Lesson #3: User Requirements. The requirements (especially reporting) that come from process mapping provide user requirements. The amount of reporting and reporting flexibility (ad hoc) can surprise application implementation teams. Quality processes and oversight demands real time data for some processes and extensive reporting for most processes. Outputs from lessons 1 and 2 above feed right into the User Requirement Specification. This key process and document drives the application design or purchase. The work and effort put into these first 3 lessons will pay handsome dividends.

Lesson #4: Application field helper text and guidance. Evidence of QMS compliance is often records. Good, defendable records are accurate, correct, complete, and stand alone. Application fields are often open text fields. Is this a good practice? Where data and options are static and predictable, drop down fields work great. You will never be able to completely get away from open text fields. Helper text in the field indicating what should go into the text field will mitigate record compliance issues.

Lesson #5: Piloting before go-live, fully utilizing the test environment. Piloting new processes and new applications minimizes issues, problems, mistakes, and delays. Most application development processes use a development environment, test environment, and production environment. Allowing end-users to pilot the application in the test environment yields useful feedback on what doesn’t work as intended, missing linkages, process alignment with the application (timing issues), and bugs/issues not anticipated.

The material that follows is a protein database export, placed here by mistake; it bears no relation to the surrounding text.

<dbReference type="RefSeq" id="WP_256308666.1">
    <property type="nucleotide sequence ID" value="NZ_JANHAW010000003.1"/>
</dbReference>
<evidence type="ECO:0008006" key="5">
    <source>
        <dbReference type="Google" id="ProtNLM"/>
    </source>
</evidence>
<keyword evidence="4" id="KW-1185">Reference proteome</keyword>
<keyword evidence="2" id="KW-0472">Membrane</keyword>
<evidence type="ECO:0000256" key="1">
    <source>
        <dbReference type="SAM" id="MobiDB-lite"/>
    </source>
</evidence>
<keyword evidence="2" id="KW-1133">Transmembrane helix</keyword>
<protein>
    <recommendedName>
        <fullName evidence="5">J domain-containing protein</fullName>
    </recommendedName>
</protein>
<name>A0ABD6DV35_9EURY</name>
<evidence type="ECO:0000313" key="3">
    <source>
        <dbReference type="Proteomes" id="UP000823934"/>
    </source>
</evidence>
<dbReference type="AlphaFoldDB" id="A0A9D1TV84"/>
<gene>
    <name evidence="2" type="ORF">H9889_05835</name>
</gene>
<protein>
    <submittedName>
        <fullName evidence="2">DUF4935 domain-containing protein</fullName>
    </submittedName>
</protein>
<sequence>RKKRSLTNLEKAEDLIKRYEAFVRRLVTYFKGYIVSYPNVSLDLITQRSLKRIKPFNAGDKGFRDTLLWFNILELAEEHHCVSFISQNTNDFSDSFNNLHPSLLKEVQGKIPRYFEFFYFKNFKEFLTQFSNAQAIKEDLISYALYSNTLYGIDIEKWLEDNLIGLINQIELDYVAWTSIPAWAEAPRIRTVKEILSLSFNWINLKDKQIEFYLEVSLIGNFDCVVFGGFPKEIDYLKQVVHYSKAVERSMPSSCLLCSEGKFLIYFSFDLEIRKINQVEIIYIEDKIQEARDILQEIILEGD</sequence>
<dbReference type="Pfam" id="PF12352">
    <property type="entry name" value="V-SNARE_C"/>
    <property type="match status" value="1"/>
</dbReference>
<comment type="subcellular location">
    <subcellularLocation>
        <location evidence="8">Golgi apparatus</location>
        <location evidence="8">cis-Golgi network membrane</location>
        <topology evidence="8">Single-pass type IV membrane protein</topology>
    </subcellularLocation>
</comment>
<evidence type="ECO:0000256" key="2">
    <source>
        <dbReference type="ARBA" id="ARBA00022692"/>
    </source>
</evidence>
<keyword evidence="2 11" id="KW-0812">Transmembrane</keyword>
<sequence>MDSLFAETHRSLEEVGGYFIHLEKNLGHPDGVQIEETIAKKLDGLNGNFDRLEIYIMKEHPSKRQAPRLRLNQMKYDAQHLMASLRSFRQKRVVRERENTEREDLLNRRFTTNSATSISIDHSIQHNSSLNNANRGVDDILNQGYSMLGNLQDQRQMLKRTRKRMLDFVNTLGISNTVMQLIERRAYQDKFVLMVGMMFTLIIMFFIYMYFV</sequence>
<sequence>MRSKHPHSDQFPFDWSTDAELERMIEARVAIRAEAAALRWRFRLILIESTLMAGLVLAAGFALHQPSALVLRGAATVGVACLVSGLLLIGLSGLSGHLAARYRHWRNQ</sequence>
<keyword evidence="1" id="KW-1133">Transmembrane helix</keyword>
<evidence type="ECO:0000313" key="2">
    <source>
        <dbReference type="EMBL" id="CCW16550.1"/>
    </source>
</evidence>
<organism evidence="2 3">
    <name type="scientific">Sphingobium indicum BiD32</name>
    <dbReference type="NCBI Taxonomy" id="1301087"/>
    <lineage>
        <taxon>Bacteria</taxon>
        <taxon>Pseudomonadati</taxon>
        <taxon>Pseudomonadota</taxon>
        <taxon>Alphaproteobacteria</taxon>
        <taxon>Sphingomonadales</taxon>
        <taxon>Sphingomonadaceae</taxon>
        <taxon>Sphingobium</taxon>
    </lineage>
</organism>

Lesson #6: QMS application workflows right out of the box. Several companies in the QMS application space offer products that have defined workflows. These companies market these products as best practices and compliance. They also have various levels of programming and configuration available to customize and meet organization needs/requirements. The organization should robustly challenge itself to determine whether they will alter their processes and adopt the workflows out of the box or change the application to match their processes.

Lesson #7: Maintenance and changes. All QMS applications will require maintenance on a regular basis and changes. Quality should have input and oversight on maintenance and changes to QMS applications. Things to consider: Does the maintenance or change impact the validation of the application? What validation scripts need to be executed to prove that the application is still in the validated state? Will any of the changes impact requirements and cause compliance gaps? Is there any impact on the records or reporting? Do maintenance and change activities follow an approved process with appropriate documentation?

Lesson #8: Defending the system. The medical device industry is constantly inspected and audited by global regulatory agencies. During these activities, both Quality and IT are required to defend their systems. Quality will defend processes, execution to those processes, evidence of meeting requirements in the form of records and reporting. IT will defend application validations, interface validations between applications, report validations, Part 11 Compliance, data backup and security. 

In conclusion, there is a critical need and opportunity for Quality and IT to join in partnership to focus on delivering QMS applications that meet regulatory requirements, are efficient and easy to use. As in most IT and Quality discussions the end-user is key in identifying and capturing requirements. These strategies drive delivery of safe, effective products to the market to help patients around the world. Value and compliance (cost avoidance) are additional benefits to the organization.